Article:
Cohort fertility differentials between native and foreign born women in a new receiving country: the case of Greece
Christos Bagavos, Panteion University, Greece
Cleon Tsimbos, University of Piraeus
Georgia Verropoulou, University of London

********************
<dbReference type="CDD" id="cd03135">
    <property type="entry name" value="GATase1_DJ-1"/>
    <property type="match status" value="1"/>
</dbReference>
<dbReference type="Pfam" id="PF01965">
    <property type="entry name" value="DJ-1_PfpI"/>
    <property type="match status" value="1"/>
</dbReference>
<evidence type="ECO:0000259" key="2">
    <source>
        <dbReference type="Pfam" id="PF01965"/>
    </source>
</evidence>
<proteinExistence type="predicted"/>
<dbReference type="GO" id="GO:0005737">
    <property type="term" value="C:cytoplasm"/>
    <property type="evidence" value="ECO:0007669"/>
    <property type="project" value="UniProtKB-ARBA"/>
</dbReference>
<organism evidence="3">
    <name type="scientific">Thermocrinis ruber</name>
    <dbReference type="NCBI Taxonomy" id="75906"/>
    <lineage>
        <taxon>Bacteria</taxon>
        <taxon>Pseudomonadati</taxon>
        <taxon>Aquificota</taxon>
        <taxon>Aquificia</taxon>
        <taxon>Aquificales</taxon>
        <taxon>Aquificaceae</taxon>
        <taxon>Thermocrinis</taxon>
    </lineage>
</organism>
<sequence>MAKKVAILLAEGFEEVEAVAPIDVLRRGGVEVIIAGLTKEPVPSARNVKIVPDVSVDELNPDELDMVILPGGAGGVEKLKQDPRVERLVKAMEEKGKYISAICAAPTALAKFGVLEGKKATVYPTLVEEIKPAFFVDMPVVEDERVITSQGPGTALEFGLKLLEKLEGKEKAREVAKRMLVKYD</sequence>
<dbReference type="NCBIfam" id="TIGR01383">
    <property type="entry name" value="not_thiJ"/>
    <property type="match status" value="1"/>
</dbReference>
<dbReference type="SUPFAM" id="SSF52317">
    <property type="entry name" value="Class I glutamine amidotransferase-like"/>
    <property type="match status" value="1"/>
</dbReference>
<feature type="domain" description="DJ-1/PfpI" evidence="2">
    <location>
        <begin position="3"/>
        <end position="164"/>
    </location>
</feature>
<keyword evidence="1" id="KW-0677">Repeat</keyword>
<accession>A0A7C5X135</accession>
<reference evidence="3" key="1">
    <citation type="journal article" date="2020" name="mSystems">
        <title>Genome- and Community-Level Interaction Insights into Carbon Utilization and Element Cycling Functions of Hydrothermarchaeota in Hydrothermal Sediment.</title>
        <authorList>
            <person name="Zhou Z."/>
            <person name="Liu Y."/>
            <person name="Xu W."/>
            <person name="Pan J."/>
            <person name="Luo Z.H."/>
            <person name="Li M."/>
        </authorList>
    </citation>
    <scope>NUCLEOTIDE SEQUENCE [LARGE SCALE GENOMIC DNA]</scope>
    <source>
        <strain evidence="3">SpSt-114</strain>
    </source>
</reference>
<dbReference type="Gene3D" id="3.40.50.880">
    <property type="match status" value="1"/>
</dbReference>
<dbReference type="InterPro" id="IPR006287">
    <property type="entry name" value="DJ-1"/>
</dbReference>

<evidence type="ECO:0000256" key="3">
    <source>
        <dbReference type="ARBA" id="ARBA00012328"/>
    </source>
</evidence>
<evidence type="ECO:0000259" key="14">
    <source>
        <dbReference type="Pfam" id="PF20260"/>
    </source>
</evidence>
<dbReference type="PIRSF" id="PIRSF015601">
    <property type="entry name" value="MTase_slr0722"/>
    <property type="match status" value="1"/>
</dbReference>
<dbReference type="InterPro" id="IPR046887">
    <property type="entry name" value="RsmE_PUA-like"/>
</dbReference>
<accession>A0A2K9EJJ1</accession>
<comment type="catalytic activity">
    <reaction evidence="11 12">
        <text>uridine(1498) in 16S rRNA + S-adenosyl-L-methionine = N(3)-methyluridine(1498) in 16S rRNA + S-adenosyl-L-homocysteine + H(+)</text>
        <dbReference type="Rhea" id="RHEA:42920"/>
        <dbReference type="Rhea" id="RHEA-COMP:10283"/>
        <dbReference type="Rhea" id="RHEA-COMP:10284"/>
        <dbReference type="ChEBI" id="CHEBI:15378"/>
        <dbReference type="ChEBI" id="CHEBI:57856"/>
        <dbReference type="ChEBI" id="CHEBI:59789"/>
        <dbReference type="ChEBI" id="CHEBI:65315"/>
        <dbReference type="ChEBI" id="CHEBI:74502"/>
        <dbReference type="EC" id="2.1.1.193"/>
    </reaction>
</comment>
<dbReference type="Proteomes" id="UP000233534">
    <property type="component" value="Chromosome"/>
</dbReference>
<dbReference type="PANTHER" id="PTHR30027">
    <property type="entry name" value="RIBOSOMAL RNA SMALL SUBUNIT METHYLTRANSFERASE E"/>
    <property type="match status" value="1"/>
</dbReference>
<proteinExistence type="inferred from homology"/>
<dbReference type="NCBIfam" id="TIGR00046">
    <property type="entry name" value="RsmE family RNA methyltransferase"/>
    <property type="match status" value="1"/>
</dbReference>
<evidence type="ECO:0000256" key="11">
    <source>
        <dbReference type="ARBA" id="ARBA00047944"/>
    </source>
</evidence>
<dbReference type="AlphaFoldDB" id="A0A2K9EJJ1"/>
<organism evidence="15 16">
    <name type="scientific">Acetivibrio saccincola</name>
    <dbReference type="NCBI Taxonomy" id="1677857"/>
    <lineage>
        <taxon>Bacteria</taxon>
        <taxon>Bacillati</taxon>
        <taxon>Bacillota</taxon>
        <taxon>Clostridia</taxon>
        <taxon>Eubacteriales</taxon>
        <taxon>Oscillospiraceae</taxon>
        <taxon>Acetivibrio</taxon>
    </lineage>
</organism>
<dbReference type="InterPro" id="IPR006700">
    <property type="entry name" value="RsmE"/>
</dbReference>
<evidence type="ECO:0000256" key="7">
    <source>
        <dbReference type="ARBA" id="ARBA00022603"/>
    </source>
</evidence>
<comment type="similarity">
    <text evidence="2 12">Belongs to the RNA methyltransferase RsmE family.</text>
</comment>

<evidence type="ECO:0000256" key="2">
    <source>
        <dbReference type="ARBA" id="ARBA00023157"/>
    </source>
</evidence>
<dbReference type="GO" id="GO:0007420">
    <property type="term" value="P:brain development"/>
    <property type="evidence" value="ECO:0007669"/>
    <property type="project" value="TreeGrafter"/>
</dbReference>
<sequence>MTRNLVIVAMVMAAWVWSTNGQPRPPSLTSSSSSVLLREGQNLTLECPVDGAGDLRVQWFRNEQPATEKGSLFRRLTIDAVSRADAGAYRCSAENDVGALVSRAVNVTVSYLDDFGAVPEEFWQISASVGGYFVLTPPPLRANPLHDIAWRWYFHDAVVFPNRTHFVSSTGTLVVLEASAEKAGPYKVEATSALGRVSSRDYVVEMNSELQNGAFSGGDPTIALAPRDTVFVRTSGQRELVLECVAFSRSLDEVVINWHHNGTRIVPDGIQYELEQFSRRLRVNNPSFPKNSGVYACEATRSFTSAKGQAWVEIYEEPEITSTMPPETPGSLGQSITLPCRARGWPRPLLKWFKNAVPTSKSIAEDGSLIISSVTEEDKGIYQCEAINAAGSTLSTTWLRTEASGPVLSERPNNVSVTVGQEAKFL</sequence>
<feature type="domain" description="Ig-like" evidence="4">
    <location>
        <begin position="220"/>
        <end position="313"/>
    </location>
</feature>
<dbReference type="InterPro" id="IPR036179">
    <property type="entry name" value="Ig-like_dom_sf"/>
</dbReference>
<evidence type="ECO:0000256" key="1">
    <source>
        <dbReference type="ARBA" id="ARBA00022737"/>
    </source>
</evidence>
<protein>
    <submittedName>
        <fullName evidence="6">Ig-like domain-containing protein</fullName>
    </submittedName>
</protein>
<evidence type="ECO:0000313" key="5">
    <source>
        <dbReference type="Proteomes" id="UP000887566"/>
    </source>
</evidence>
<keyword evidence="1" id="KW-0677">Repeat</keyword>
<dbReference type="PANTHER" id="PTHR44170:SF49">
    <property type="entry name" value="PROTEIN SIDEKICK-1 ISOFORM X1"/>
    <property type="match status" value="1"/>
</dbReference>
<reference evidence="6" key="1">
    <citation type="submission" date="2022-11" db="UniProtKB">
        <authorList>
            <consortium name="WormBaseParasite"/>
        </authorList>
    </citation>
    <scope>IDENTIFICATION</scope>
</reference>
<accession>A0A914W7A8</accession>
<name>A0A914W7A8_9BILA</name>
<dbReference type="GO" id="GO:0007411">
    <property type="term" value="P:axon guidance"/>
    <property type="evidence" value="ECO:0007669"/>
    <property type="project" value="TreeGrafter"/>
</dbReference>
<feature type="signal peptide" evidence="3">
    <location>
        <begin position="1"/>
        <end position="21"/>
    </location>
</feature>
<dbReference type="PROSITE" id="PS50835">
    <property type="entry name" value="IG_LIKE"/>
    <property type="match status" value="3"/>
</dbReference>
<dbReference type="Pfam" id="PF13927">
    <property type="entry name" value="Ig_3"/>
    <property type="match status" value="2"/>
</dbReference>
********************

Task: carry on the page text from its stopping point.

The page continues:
The aim of this paper is to examine differentials in fertility patterns between native and foreign born women in Greece. The analysis focuses both on the postponement of childbearing and changing family size. Measures of cumulative cohort fertility and various mean ages of the fertility schedule are computed, using the numbers of children ever born alive by women in the 1950-1970 cohorts reported at the 2001 population census. With respect to citizenship, emphasis is given to Albanian and Bulgarian women who constitute the most numerous groups of immigrants. The analysis shows that cohort fertility for Greek women is higher than for all other nationalities combined. However, significant differences can be observed among national groups; fertility is highest for the Albanians and lowest for the Bulgarians, while levels for native women are somewhere in between. The data indicate that completed cohort fertility is decreasing over time while the gap observed among the ethnic groups is narrowing, mainly because the fertility for Albanian women has been declining at a faster pace than for either the Bulgarians or the Greeks. The analysis failed to identify any positive relationship between early mean age at childbearing and quantum of fertility. In fact, Bulgarian women who have their first and second births earlier than all other women have also the lowest fertility. The transformation of Greece from a sending to a receiving country is a recent phenomenon and the contribution of immigrant women to the overall fertility is still limited. However, as foreign born females have a younger age-structure than Greek women while, at the same time, there is a significant postponement of fertility on the part of the latter, their presence - and particularly of the Albanians - is likely to affect total numbers of births and period fertility rates.